A master bike mechanic, Hoffmann has been working in the industry since he apprenticed at a Manhattan bike shop as a teenager in the 1950s. He was born and raised in Lower Manhattan, which is clear when he opens up his mouth, his accent reminiscent of one of the Jets from West Side Story. “I ride every day,” he said. “Rain, shine or snow, it don’t matter.” His bike of choice is a Legnano—“an old, professional Italian bike converted into three speeds,” he explained. “That’s all I need for New York City. It doesn’t look like much, but it’s better than 99 percent of the bikes that come into the store.”

Busy Bee is a cash-only enterprise, without a computer in sight, and with a single rotary phone into whose mouthpiece Hoffman clips, almost begrudgingly, “bike shop!” when it rings. (Like a true curmudgeon, his initially terse manner of speech when addressing a stranger softens after he lets down his defenses). The lack of advertising, the draconian cash register, the impenetrable mountain of machinery, and the I’ll-sell-you-only-what-you-need-and-you’ll-like-it attitude are factors that might dissuade customers who expect to be flattered by a salesman in a pristine, roomy showroom. But Hoffmann does not want those kinds of customers.

If he has learned anything in his nearly fifty years in the industry, it’s that honesty and quality service ensure loyal customers. “If someone buys a new or used bike,” Hoffmann said, “we want them to come back several times over the next month for little free checkups here to make sure there’s not going to be problems later. Once you’ve got the customer’s money and you’re still telling them to come back for freebies, that gets out and they tell their friends.”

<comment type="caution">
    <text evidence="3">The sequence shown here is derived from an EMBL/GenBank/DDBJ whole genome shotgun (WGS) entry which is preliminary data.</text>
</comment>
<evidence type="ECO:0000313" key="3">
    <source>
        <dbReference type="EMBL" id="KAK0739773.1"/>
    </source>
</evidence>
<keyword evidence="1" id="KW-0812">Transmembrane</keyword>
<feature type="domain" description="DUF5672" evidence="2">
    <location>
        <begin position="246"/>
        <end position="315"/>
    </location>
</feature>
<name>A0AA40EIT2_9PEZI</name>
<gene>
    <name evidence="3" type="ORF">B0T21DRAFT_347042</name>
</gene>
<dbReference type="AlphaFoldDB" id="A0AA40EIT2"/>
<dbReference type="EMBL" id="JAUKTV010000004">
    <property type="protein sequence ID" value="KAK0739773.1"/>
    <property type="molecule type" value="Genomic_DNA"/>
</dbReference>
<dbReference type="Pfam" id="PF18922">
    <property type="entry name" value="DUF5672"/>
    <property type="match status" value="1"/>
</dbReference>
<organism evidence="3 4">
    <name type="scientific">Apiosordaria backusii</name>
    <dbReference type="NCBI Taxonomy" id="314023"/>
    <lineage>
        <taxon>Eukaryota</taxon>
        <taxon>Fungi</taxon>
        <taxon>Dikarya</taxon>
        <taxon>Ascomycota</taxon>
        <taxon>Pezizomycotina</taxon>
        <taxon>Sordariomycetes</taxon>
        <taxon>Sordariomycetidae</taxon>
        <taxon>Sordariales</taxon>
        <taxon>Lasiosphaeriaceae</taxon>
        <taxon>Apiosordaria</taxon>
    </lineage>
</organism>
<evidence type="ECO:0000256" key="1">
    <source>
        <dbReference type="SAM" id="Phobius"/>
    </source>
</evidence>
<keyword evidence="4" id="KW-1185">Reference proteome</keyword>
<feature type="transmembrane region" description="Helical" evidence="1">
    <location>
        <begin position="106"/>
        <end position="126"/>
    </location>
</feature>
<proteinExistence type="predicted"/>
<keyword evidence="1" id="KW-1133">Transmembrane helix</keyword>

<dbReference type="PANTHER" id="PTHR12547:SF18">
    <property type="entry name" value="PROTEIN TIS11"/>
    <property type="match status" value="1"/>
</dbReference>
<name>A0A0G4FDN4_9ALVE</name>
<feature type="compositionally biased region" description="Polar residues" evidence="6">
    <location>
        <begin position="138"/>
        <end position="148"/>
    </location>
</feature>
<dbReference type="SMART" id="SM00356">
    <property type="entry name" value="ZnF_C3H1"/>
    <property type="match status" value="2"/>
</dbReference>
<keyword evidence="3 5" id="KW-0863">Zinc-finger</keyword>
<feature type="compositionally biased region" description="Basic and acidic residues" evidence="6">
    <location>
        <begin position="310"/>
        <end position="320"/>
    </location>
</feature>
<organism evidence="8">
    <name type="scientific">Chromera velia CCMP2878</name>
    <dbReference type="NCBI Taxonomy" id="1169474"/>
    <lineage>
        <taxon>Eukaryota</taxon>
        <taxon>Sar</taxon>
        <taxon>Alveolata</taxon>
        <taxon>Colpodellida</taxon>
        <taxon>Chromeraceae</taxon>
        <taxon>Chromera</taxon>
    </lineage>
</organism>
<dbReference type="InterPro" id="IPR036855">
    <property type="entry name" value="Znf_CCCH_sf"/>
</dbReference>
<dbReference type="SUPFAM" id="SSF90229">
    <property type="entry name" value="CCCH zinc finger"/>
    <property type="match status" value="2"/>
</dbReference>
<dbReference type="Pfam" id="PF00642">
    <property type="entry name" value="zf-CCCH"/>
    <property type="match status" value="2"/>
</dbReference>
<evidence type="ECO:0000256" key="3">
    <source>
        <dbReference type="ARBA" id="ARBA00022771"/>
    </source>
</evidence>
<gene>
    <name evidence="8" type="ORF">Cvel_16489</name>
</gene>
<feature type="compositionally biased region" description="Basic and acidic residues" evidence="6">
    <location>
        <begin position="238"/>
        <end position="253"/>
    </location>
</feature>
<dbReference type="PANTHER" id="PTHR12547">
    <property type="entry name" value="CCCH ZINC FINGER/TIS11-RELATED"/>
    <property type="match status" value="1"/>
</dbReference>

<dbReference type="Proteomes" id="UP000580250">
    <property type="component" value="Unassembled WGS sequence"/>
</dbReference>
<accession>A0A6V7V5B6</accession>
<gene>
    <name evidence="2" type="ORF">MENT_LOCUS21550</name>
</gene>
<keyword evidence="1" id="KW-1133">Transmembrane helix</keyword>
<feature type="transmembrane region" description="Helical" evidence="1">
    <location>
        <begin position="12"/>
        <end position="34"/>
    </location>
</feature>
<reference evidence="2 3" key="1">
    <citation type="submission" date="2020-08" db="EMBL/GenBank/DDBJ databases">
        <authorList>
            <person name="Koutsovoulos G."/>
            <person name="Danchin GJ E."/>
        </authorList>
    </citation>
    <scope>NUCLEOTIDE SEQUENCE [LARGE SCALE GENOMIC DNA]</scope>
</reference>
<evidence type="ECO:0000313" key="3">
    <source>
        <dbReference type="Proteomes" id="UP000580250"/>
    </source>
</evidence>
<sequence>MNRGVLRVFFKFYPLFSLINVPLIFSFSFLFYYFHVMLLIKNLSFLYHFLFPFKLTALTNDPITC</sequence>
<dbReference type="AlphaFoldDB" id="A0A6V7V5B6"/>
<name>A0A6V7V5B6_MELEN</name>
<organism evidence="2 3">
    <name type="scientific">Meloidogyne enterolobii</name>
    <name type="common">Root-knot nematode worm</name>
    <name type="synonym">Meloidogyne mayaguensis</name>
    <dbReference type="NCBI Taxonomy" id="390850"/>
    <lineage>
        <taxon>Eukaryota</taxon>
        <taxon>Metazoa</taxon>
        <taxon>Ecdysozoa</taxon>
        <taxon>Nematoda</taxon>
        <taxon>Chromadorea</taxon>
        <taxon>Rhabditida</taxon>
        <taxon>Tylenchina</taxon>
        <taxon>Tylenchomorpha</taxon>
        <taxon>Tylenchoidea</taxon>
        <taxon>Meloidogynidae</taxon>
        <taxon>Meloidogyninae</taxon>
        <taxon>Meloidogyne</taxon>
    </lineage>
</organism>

This golden-rule strategy has worked “all my life,” Hoffmann said. Over the years, he has owned seven shops in the New York area, never concurrently. It is not always financial success or failure that drives him to close up shop and move to another part of town. About four years ago, Hoffmann closed his previous store, Emey’s Bike Shop on East 17th Street, where “business was good,” he said. He opened up Busy Bee with a partner because he wanted to have more time for what he calls “my calling”—designing advanced defense weapons that he plans to sell to companies that work with the U.S. military. Hoffmann’s crystal-blue eyes light up when he discusses his “inventions,” and it is clear that he could talk endlessly about designing armor for Humvees in Iraq. This fascination with advanced weaponry seems uncharacteristic for a man who spends his days befriending squirrels and his evenings with a wife, two grown children, and four dachshunds. But Hoffmann’s hobby—which he believes will prove lucrative once he sells his plans—is for him a chance to “use my imagination,” he said.

Hoffmann brushes off talk of money. He wouldn’t reveal the exact amount of Busy Bee’s rent, but admits that it’s “not cheap” in the East Village. Yet his bike expertise is so vast that “whenever I move into a neighborhood, it won’t take long before customers are loyal to me,” he said. In the dead of winter, even the most loyal customers don’t frequent the shop as much as during the warmer months, but Busy Bee always brings in enough business to pay the rent on time.

Every so often, a young bike fanatic comes in asking to work for Hoffmann without pay, just to learn his mechanical skills, the way he did as a teenage apprentice. But he refuses to train anyone anymore, because “I don’t want that many people working for me,” he said. He likes to get to know his customers, and believes that “If I’m not there, it doesn’t count,” which could be why he spends seven days a week, 10 hours a day at the store, in the company of a couple young mechanics, a cheerful squirrel, and lots and lots of bikes. Sitting on his nylon chair, sipping coffee from a worn red Starbucks thermos, surrounded by these works of machinery, Hoffmann was in his element, and took a moment to wax poetic. “I believe bikes almost have souls,” he said. “they each have their own personalities.”

Busy Bee Bikes's cheerful exterior (photo courtesy of author)